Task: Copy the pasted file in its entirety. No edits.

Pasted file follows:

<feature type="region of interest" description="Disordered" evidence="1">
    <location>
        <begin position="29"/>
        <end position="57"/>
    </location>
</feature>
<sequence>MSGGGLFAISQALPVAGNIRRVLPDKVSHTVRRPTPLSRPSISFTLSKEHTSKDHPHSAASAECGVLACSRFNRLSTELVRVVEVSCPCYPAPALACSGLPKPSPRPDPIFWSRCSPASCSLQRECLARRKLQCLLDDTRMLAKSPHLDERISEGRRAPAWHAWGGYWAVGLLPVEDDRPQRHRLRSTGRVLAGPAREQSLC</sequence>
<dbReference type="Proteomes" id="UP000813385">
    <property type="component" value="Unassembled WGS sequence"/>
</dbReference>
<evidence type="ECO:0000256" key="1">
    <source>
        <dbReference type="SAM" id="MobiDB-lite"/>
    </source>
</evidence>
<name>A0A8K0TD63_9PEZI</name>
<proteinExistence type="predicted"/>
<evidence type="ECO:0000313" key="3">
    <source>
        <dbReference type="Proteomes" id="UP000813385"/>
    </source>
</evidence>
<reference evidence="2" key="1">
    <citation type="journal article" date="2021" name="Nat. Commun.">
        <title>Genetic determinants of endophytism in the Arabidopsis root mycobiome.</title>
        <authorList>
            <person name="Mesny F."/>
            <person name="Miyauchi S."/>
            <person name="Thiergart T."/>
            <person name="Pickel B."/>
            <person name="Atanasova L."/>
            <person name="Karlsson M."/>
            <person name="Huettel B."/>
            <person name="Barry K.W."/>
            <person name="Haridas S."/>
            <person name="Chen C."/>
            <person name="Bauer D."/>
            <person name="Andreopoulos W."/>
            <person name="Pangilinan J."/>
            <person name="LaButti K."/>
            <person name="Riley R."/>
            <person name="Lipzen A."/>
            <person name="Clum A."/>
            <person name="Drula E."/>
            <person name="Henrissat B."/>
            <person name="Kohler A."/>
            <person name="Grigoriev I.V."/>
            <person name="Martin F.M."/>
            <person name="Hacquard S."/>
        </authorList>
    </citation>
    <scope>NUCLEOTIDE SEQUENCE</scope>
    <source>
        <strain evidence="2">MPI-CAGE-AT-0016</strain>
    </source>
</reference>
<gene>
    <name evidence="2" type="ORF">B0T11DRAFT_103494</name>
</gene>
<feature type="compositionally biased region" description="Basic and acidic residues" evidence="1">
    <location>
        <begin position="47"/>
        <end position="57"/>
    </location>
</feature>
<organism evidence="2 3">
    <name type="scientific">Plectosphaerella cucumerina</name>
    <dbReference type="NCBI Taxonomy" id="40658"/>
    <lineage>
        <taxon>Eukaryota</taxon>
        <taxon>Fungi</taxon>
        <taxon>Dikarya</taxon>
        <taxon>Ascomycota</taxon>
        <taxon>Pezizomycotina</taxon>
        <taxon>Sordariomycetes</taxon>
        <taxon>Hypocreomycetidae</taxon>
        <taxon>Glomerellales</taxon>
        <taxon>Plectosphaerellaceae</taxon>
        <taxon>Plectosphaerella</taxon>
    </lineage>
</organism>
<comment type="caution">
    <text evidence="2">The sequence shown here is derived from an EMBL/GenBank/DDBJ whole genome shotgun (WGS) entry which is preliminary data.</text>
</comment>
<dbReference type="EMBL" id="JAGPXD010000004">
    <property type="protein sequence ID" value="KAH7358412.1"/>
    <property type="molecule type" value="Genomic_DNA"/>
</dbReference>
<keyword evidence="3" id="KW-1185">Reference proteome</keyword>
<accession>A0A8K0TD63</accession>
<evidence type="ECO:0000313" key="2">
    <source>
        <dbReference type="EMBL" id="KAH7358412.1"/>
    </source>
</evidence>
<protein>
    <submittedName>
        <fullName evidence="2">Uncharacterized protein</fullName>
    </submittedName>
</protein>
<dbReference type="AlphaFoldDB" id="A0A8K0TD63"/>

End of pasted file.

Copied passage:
<feature type="region of interest" description="Disordered" evidence="1">
    <location>
        <begin position="29"/>
        <end position="57"/>
    </location>
</feature>
<sequence>MSGGGLFAISQALPVAGNIRRVLPDKVSHTVRRPTPLSRPSISFTLSKEHTSKDHPHSAASAECGVLACSRFNRLSTELVRVVEVSCPCYPAPALACSGLPKPSPRPDPIFWSRCSPASCSLQRECLARRKLQCLLDDTRMLAKSPHLDERISEGRRAPAWHAWGGYWAVGLLPVEDDRPQRHRLRSTGRVLAGPAREQSLC</sequence>
<dbReference type="Proteomes" id="UP000813385">
    <property type="component" value="Unassembled WGS sequence"/>
</dbReference>
<evidence type="ECO:0000256" key="1">
    <source>
        <dbReference type="SAM" id="MobiDB-lite"/>
    </source>
</evidence>
<name>A0A8K0TD63_9PEZI</name>
<proteinExistence type="predicted"/>
<evidence type="ECO:0000313" key="3">
    <source>
        <dbReference type="Proteomes" id="UP000813385"/>
    </source>
</evidence>
<reference evidence="2" key="1">
    <citation type="journal article" date="2021" name="Nat. Commun.">
        <title>Genetic determinants of endophytism in the Arabidopsis root mycobiome.</title>
        <authorList>
            <person name="Mesny F."/>
            <person name="Miyauchi S."/>
            <person name="Thiergart T."/>
            <person name="Pickel B."/>
            <person name="Atanasova L."/>
            <person name="Karlsson M."/>
            <person name="Huettel B."/>
            <person name="Barry K.W."/>
            <person name="Haridas S."/>
            <person name="Chen C."/>
            <person name="Bauer D."/>
            <person name="Andreopoulos W."/>
            <person name="Pangilinan J."/>
            <person name="LaButti K."/>
            <person name="Riley R."/>
            <person name="Lipzen A."/>
            <person name="Clum A."/>
            <person name="Drula E."/>
            <person name="Henrissat B."/>
            <person name="Kohler A."/>
            <person name="Grigoriev I.V."/>
            <person name="Martin F.M."/>
            <person name="Hacquard S."/>
        </authorList>
    </citation>
    <scope>NUCLEOTIDE SEQUENCE</scope>
    <source>
        <strain evidence="2">MPI-CAGE-AT-0016</strain>
    </source>
</reference>
<gene>
    <name evidence="2" type="ORF">B0T11DRAFT_103494</name>
</gene>
<feature type="compositionally biased region" description="Basic and acidic residues" evidence="1">
    <location>
        <begin position="47"/>
        <end position="57"/>
    </location>
</feature>
<organism evidence="2 3">
    <name type="scientific">Plectosphaerella cucumerina</name>
    <dbReference type="NCBI Taxonomy" id="40658"/>
    <lineage>
        <taxon>Eukaryota</taxon>
        <taxon>Fungi</taxon>
        <taxon>Dikarya</taxon>
        <taxon>Ascomycota</taxon>
        <taxon>Pezizomycotina</taxon>
        <taxon>Sordariomycetes</taxon>
        <taxon>Hypocreomycetidae</taxon>
        <taxon>Glomerellales</taxon>
        <taxon>Plectosphaerellaceae</taxon>
        <taxon>Plectosphaerella</taxon>
    </lineage>
</organism>
<comment type="caution">
    <text evidence="2">The sequence shown here is derived from an EMBL/GenBank/DDBJ whole genome shotgun (WGS) entry which is preliminary data.</text>
</comment>
<dbReference type="EMBL" id="JAGPXD010000004">
    <property type="protein sequence ID" value="KAH7358412.1"/>
    <property type="molecule type" value="Genomic_DNA"/>
</dbReference>
<keyword evidence="3" id="KW-1185">Reference proteome</keyword>
<accession>A0A8K0TD63</accession>
<evidence type="ECO:0000313" key="2">
    <source>
        <dbReference type="EMBL" id="KAH7358412.1"/>
    </source>
</evidence>
<protein>
    <submittedName>
        <fullName evidence="2">Uncharacterized protein</fullName>
    </submittedName>
</protein>
<dbReference type="AlphaFoldDB" id="A0A8K0TD63"/>